The area around 20th and K streets in midtown is the unmistakable center of gay pride in this city.
There are rainbow-colored flags hanging in front of several bars. Faces, the booming nightclub with a wading pool, sits on the corner and is probably the city’s best-known gay night spot. The Sacramento LGBT Community Center is down the street, situated in a beautiful old home with a rainbow flag out front.
But in a city where marketing experts place labels on every made-up business district they can carve out, this busy little neighborhood is known only unofficially as Lavender Heights.
And so a group of gay activists is raising money and launching a campaign to place a historical designation on the district. That could include special street signs and a large rainbow flag, like the one that dominates the sky in San Francisco’s Castro district. There’s also talk of painting the stripes in the crosswalks at 20th and K into the colors of the rainbow, the symbol of pride for the gay community.
Help us deliver journalism that makes a difference in our community.
Our journalism takes a lot of time, effort, and hard work to produce. If you read and enjoy our journalism, please consider subscribing today.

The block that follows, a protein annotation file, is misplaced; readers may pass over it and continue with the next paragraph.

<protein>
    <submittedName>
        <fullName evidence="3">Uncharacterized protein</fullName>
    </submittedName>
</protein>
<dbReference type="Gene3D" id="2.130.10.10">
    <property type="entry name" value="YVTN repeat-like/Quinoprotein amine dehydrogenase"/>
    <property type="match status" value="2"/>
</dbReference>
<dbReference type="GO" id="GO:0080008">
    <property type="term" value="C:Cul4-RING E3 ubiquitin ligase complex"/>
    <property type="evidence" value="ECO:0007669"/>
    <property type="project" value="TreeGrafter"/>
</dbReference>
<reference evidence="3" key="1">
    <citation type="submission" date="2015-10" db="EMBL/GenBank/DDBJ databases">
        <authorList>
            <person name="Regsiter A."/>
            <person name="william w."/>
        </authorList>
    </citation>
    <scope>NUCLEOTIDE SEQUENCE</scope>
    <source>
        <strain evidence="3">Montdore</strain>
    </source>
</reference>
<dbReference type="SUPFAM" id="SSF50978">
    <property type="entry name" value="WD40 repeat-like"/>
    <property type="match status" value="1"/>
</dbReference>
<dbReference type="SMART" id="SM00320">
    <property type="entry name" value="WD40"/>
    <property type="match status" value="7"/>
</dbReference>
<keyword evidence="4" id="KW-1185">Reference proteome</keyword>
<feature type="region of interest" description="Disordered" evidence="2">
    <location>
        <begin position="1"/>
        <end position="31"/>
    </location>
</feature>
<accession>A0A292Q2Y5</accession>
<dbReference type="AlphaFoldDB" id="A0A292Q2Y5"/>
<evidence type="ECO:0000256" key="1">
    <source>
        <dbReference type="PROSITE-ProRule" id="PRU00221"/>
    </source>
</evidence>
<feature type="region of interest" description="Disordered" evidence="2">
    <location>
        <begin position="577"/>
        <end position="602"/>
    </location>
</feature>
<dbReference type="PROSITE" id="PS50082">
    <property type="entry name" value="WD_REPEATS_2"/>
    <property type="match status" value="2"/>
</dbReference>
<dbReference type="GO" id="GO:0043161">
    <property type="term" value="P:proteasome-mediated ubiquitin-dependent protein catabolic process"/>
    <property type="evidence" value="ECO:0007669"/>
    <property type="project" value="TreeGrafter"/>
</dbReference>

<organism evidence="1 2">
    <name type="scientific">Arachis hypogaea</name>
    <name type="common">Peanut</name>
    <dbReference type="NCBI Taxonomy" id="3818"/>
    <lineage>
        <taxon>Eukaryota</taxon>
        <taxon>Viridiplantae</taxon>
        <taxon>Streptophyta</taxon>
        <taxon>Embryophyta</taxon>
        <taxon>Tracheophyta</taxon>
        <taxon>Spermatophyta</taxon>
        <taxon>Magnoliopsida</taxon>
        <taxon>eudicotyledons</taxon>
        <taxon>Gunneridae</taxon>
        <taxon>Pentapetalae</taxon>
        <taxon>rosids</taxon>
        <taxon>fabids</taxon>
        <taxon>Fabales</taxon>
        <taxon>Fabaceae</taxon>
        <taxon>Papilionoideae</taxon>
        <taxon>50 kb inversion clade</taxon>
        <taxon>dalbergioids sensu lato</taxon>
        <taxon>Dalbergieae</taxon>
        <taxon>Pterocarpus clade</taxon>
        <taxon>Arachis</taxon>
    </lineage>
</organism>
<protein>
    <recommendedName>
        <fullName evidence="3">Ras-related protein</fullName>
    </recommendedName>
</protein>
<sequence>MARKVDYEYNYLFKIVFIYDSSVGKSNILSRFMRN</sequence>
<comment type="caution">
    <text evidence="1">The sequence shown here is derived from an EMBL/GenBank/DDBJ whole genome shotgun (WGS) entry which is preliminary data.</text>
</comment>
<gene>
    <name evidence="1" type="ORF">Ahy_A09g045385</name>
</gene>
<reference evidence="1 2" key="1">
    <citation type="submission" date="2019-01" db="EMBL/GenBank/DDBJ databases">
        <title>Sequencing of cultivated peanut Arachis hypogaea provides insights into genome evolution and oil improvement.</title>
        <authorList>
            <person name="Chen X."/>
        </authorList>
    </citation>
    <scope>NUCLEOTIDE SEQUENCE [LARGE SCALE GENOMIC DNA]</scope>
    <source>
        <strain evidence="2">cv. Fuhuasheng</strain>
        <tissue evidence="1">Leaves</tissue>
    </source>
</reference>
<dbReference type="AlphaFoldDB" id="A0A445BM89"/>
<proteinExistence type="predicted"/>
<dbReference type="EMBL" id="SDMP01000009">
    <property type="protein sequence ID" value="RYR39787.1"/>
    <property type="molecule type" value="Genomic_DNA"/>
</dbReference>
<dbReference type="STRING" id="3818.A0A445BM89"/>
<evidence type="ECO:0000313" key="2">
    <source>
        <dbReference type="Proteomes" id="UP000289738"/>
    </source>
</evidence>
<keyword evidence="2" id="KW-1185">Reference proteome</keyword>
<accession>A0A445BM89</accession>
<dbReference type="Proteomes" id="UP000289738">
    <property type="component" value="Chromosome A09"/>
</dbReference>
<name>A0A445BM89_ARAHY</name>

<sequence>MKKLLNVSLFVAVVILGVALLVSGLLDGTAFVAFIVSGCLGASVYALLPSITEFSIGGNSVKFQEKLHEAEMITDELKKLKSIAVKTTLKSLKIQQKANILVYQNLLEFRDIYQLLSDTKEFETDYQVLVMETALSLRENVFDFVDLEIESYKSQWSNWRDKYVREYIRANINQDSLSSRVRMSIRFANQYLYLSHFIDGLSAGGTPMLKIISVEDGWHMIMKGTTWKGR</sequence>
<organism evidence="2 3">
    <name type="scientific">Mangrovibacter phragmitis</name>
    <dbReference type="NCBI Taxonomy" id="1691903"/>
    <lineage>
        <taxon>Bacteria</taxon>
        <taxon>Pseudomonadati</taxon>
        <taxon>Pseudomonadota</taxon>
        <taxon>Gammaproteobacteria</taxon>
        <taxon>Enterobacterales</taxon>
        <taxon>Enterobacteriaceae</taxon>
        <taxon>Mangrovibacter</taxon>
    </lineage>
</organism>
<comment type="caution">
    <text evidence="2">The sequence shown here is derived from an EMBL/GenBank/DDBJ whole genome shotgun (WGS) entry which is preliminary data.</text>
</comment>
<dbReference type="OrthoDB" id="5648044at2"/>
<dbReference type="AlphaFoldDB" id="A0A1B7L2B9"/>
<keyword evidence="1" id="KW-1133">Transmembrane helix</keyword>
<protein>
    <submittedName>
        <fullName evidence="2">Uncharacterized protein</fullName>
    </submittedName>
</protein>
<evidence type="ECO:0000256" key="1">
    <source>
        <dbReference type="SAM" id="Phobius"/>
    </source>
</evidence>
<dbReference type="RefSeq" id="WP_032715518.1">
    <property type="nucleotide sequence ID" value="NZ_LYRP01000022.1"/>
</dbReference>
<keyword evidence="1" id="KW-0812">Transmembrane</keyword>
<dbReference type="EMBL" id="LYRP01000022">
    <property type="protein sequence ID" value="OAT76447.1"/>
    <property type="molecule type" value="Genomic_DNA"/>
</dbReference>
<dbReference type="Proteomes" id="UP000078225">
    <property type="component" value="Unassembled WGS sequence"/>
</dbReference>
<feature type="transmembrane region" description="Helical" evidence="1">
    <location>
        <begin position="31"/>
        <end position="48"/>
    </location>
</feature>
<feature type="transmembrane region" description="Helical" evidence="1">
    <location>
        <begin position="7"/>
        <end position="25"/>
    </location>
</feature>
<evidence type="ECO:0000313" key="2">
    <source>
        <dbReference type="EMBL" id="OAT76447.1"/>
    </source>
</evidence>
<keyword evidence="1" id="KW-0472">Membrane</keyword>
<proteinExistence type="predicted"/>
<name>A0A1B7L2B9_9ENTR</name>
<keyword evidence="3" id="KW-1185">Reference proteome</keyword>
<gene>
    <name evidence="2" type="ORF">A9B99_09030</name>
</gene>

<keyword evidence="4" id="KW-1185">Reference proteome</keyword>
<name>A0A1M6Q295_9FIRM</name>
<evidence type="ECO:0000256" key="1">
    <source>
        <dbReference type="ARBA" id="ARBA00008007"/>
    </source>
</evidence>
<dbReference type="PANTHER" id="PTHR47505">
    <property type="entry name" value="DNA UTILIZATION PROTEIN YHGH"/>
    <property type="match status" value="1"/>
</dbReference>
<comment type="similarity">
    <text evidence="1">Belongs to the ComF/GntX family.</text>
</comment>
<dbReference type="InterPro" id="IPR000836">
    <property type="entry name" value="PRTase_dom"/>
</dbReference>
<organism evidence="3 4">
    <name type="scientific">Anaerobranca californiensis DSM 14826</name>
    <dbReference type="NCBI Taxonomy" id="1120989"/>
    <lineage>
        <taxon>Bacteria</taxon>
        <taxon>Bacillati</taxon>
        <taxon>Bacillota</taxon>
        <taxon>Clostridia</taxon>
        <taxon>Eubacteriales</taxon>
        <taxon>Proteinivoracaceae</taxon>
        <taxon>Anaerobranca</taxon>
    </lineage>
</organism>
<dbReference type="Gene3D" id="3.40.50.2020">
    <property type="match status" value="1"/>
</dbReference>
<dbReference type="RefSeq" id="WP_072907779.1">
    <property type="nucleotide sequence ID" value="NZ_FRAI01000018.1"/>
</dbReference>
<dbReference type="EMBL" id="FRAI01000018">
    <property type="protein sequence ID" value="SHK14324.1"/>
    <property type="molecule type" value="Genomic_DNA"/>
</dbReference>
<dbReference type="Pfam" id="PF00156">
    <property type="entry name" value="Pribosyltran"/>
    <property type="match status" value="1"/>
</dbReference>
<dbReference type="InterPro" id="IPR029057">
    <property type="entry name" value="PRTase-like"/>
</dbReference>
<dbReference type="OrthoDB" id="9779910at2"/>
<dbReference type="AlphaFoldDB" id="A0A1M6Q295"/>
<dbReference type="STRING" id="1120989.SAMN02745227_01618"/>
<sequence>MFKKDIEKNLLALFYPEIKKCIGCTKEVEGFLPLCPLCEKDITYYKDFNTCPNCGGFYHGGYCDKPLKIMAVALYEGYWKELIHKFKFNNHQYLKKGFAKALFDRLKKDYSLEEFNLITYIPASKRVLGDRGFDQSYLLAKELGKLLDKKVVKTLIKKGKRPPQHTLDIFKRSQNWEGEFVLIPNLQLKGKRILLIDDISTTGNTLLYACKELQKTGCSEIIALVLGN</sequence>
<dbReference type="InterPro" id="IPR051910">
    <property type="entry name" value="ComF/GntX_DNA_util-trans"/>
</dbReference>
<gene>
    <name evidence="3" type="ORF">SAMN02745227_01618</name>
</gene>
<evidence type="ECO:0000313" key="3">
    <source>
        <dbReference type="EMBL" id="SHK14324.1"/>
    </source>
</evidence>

The Rainbow Chamber of Commerce and Councilman Steve Hansen are leading the effort. Hansen is the city’s first openly gay council member, so Lavender Heights has special significance to him.
“Lavender Heights is sort of the home of the gay-rights movement in Sacramento,” he said. “It’s been a safe place, and that meant a lot to the generations that came before us.”
Donald Bentz was sitting in a second-floor conference room of the Sacramento LGBT Community Center on Friday. He’s that organization’s executive director and is arguing for the Lavender Heights recognition, too.
“Having that geographic epicenter, that focal point, is very important,” he said. “It builds that sense of identity, that you do belong and there is a place for you.”
Now is the time to do it, Bentz said, because there are some big changes coming to the neighborhood.
He’s talking about the new Whole Foods that’s proposed for L Street, on the block next to the LGBT Center. A developer also plans to build 140 apartments on top of the store, a huge influx of housing into the neighborhood.
Bentz and many others support the Whole Foods. But there’s a balancing act, too. Faces was here first, and some people are wondering how residents of the Whole Foods apartments will react to loud noise coming from a nightclub just a few feet outside their windows.
The Castro – the epicenter of gay culture and activism on the West Coast – also has a new Whole Foods, but the neighborhood has tried to limit other chains. Gay activists around the country have long worried about their cultural hubs losing their identity. Bentz said that fear makes placing a label on Lavender Heights an urgent and worthy cause.
“We need to designate now,” he said. “We don’t want to wait until later, after the neighborhood has already changed.”
Call The Bee’s Ryan Lillis, (916) 321-1085. Read his City Beat blog at sacbee.com/citybeat.